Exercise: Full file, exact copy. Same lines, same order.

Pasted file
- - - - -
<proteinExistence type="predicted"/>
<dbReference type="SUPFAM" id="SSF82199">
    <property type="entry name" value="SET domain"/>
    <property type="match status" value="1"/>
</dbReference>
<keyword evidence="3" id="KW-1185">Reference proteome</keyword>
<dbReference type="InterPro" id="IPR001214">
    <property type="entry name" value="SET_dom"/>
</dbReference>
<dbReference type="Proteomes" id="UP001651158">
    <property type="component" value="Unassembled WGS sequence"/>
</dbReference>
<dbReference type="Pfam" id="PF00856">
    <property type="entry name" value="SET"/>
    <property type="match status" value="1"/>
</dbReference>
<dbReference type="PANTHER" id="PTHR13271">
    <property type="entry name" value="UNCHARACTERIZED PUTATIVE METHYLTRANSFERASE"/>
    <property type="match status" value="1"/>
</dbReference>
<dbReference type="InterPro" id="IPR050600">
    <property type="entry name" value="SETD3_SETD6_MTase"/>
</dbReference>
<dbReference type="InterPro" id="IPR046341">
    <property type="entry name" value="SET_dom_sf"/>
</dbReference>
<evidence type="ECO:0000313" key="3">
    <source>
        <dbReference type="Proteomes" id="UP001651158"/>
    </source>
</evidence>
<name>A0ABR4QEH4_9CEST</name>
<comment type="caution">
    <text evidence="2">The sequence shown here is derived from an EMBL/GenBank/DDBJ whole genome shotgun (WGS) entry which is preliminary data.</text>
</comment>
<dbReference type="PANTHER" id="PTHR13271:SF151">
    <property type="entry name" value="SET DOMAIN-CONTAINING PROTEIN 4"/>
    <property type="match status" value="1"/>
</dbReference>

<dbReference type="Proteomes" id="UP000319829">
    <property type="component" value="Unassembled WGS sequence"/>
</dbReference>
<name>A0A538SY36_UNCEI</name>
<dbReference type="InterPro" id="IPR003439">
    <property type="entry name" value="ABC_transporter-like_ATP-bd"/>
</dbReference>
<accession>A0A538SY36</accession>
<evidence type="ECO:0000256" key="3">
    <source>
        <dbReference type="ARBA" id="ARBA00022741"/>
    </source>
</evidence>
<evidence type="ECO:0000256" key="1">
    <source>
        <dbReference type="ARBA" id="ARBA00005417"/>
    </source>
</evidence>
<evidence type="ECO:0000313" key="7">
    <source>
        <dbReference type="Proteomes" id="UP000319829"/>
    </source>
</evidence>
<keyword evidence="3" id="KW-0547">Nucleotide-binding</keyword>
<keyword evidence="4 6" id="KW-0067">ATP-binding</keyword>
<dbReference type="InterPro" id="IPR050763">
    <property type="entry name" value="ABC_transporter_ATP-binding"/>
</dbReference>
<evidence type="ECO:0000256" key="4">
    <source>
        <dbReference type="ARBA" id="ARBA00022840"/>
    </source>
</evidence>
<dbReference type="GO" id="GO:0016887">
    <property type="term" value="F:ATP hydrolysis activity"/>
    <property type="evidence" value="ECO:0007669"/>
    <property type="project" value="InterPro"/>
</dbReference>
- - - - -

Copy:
<proteinExistence type="predicted"/>
<dbReference type="SUPFAM" id="SSF82199">
    <property type="entry name" value="SET domain"/>
    <property type="match status" value="1"/>
</dbReference>
<keyword evidence="3" id="KW-1185">Reference proteome</keyword>
<dbReference type="InterPro" id="IPR001214">
    <property type="entry name" value="SET_dom"/>
</dbReference>
<dbReference type="Proteomes" id="UP001651158">
    <property type="component" value="Unassembled WGS sequence"/>
</dbReference>
<dbReference type="Pfam" id="PF00856">
    <property type="entry name" value="SET"/>
    <property type="match status" value="1"/>
</dbReference>
<dbReference type="PANTHER" id="PTHR13271">
    <property type="entry name" value="UNCHARACTERIZED PUTATIVE METHYLTRANSFERASE"/>
    <property type="match status" value="1"/>
</dbReference>
<dbReference type="InterPro" id="IPR050600">
    <property type="entry name" value="SETD3_SETD6_MTase"/>
</dbReference>
<dbReference type="InterPro" id="IPR046341">
    <property type="entry name" value="SET_dom_sf"/>
</dbReference>
<evidence type="ECO:0000313" key="3">
    <source>
        <dbReference type="Proteomes" id="UP001651158"/>
    </source>
</evidence>
<name>A0ABR4QEH4_9CEST</name>
<comment type="caution">
    <text evidence="2">The sequence shown here is derived from an EMBL/GenBank/DDBJ whole genome shotgun (WGS) entry which is preliminary data.</text>
</comment>
<dbReference type="PANTHER" id="PTHR13271:SF151">
    <property type="entry name" value="SET DOMAIN-CONTAINING PROTEIN 4"/>
    <property type="match status" value="1"/>
</dbReference>

<dbReference type="Proteomes" id="UP000319829">
    <property type="component" value="Unassembled WGS sequence"/>
</dbReference>
<name>A0A538SY36_UNCEI</name>
<dbReference type="InterPro" id="IPR003439">
    <property type="entry name" value="ABC_transporter-like_ATP-bd"/>
</dbReference>
<accession>A0A538SY36</accession>
<evidence type="ECO:0000256" key="3">
    <source>
        <dbReference type="ARBA" id="ARBA00022741"/>
    </source>
</evidence>
<evidence type="ECO:0000256" key="1">
    <source>
        <dbReference type="ARBA" id="ARBA00005417"/>
    </source>
</evidence>
<evidence type="ECO:0000313" key="7">
    <source>
        <dbReference type="Proteomes" id="UP000319829"/>
    </source>
</evidence>
<keyword evidence="3" id="KW-0547">Nucleotide-binding</keyword>
<keyword evidence="4 6" id="KW-0067">ATP-binding</keyword>
<dbReference type="InterPro" id="IPR050763">
    <property type="entry name" value="ABC_transporter_ATP-binding"/>
</dbReference>
<evidence type="ECO:0000256" key="4">
    <source>
        <dbReference type="ARBA" id="ARBA00022840"/>
    </source>
</evidence>
<dbReference type="GO" id="GO:0016887">
    <property type="term" value="F:ATP hydrolysis activity"/>
    <property type="evidence" value="ECO:0007669"/>
    <property type="project" value="InterPro"/>
</dbReference>